The Board remanded the case for the administrative law judge to address the proximity of a physician’s office to claimant’s residence in determining whether claimant was entitled to the services of Dr. LaRocca, a Board-certified orthopedic surgeon to whom claimant was referred by her treating physician, as Dr. LaRocca’s practice is some 313 miles distant from claimant’s home, employer offered the services of a nearby specialist and Section 702.403 provides that 25 miles is generally a reasonable travel distance for medical care. Welch v. Pennzoil Co., 23 BRBS 395 (1990). The Board affirmed the denial of medical benefits where the administrative law judge rationally found that the doctor’s treatment was duplicative of the treatment claimant was receiving from other doctors and therefore was unnecessary. Hunt v. Newport News Shipbuilding & Dry Dock Co., 28 BRBS 364 (1994), aff’d mem., 61 F.3d 900 (4th Cir. 1995). The Board affirmed the administrative law judge’s conclusion that treatment allegedly administered by Dr. Vogel was unreasonable and unnecessary as substantial evidence supported the findings that claimant saw Dr. Vogel with regard to an unrelated state court claim, the record contained no treatment records by Dr. Vogel or any indication that claimant went to Dr. Vogel for continued treatment of his work-related condition, and claimant was referred to Dr. Vogel by his attorney and not by any treating physician. The administrative law judge, moreover, rationally concluded that it was not reasonable for claimant to seek treatment with Dr. Vogel because of the considerable distance between claimant’s residence in Houma, Louisiana, and Dr. Vogel’s office, located in New Orleans, especially since other equally qualified physicians who were chosen by claimant, were in the Houma area. Ezell v. Direct Labor, Inc., 37 BRBS 11 (2003). Claimant is not afforded the benefit of a presumption of reasonableness of treatment under Section 7 by virtue of Section 20(a) of the Act. Although neither Section 7 of the Act nor the regulations explicitly assigns the burden of proof, claimant is not relieved of the burden of proving the elements of her claim for medical benefits. In determining the reasonableness of the costs of treatment claimant, a resident of Austin, Texas, procured at a pain center in Boston, the administrative law judge did not err by comparing the costs of the Boston treatment to that of similar treatment available in Houston, Texas. Although 20 C.F.R. §702.413 requires that a provider’s fees are limited to prevailing community charges for similar care in the community in which the medical care is located, that regulation acts as a ceiling for compensable fees and does not preclude the administrative law judge from awarding a lesser amount where comparable less expensive treatment was available to claimant locally. While the proximity of the medical care to claimant’s residence is a factor to be considered in determining the reasonableness of medical treatment, where competent care is available locally, claimant’s medical expenses may reasonably be limited to those costs which would have
y reasonably be limited to those costs which would have Section 7 19 been incurred had the treatment been provided locally. In the instant case, the administrative law judge compared treatment available at a local pain center in Houston with the treatment procured by claimant in Boston, and, after considering the treatment available, the professional accreditations and success rates, and the experience of each clinic’s director, rationally determined that adequate comparable treatment was available locally at a lesser cost. Schoen v. U.S. Chamber of Commerce, 30 BRBS 112 (1996). The Board affirmed the administrative law judge’s finding that employer is not liable for the treatment provided by Dr. Raffai, as the administrative law judge rationally found that claimant’s work-related back condition had resolved prior to the treatment, and it was within the administrative law judge’s discretion to find that Dr. Raffai’s treatment was not necessary for claimant’s work-related back condition. Arnold v. Nabors Offshore Drilling, Inc., 35 BRBS 9 (2001), aff’d mem., 32 Fed. Appx. 126 (5th Cir. 2002). The Ninth Circuit held that, although the employer is not required to pay for unreasonable and inappropriate treatment, when the patient is faced with two or more valid medical alternatives, it is the patient, in consultation with his own doctor, who has the right to choose his own course of treatment. The administrative law judge may not find that the course chosen by claimant is unreasonable or unwarranted if no doctor states that the treatment is unnecessary or unreasonable. In this case, the administrative law judge credited employer’s examining physician over claimant’s treating physician. The court vacated the administrative law judge’s finding that proposed surgery is not necessary, based on the examining physician’s testimony, as the treating physician’s opinion is entitled to greater weight, and as employer’s physician acknowledged that surgery was a judgment call. Amos v. Director, OWCP, 153 F.3d 1051 (1998), amended, 164 F.3d 480, 32 BRBS 144(CRT) (9th Cir. 1999), cert. denied, 528 U.S. 809 (1999). The Board affirmed the administrative law judge’s finding that when presented with two valid options for treatment, the decision should be left with the claimant to choose between them, and employer is liable for the option she chooses. Claimant’s doctor recommended surgery, employer’s doctor stated surgery was not necessary and would be malpractice, and an independent examiner did not recommend surgery but said many doctors would find surgery a viable option for claimant’s condition. The administrative law judge noted the credentials of the physicians and rationally found that employer is liable for claimant’s choice of treatment. Monta v. Navy Exchange Service Command, 39 BRBS 104 (2005). The administrative law judge has the authority to determine the necessity of medical care based on the evidence of record. The administrative law judge’s finding that claimant is entitled to hearing aids for both ears is supported by substantial evidence. However, neither party is entitled, by statute or regulation, to choose which hearing aid is to be procured. The Board affirmed the administrative law judge’s finding that the lower cost hearing aid was a reasonable and necessary treatment for claimant’s binaural hearing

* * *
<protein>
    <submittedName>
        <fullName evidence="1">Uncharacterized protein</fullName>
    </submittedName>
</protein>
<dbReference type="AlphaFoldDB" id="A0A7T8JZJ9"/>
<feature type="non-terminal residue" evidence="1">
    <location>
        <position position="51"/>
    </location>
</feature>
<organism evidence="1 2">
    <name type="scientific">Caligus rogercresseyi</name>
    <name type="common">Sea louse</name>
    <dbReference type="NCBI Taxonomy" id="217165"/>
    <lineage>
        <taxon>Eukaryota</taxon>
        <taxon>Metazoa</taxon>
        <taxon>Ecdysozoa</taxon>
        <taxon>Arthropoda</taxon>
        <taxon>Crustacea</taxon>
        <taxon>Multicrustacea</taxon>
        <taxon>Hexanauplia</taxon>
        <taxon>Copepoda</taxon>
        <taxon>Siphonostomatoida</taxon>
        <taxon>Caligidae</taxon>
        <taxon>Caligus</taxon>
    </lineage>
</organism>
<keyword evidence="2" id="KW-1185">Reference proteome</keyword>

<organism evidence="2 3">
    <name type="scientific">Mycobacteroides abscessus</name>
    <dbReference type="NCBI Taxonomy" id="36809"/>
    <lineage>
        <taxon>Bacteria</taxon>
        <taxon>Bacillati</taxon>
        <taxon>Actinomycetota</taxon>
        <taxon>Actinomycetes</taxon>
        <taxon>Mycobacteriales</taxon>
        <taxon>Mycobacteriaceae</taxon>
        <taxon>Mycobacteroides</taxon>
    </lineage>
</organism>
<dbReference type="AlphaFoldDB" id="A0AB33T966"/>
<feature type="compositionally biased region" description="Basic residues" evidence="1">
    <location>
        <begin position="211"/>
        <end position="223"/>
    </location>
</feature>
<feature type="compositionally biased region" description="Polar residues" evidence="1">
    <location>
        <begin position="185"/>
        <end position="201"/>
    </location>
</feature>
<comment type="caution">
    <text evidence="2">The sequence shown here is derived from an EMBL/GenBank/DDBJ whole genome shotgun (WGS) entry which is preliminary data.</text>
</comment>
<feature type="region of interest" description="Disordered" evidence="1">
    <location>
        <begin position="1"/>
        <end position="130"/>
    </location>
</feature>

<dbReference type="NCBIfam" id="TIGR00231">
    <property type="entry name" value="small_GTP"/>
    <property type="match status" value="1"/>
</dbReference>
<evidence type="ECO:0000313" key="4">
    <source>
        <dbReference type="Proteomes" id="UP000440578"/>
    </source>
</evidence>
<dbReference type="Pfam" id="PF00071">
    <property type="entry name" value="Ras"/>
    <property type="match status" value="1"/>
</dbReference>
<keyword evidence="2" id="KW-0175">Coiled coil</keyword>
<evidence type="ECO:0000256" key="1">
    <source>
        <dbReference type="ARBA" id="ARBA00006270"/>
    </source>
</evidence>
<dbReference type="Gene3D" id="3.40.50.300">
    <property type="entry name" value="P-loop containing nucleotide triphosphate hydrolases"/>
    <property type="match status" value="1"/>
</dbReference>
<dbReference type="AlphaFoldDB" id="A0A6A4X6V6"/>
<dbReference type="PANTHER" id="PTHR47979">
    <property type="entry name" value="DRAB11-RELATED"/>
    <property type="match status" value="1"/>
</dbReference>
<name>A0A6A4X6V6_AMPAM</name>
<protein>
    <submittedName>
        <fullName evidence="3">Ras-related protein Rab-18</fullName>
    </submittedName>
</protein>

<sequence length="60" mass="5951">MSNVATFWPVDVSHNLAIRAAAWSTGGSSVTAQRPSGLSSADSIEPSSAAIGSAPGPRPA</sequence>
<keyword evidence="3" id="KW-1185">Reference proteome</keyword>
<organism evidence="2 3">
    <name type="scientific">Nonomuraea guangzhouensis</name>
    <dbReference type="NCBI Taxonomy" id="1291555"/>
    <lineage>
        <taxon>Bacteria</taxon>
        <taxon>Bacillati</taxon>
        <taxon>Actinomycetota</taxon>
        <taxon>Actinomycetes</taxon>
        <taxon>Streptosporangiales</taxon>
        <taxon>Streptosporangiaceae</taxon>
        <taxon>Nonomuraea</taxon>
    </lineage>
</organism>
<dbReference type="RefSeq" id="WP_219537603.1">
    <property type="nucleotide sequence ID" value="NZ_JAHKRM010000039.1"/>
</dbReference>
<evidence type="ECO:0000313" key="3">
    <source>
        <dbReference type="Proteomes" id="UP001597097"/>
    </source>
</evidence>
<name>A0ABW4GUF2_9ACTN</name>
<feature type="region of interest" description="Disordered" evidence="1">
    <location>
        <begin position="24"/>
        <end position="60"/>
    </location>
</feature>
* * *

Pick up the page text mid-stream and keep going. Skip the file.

loss, based on its cost and functionality, as it is supported by substantial evidence. Green v. Ceres Marine Terminals, Inc., 43 BRBS 173 (2010), rev’d on other grounds, 656 F.3d 235, 45 BRBS 67(CRT) (4th Cir. 2011).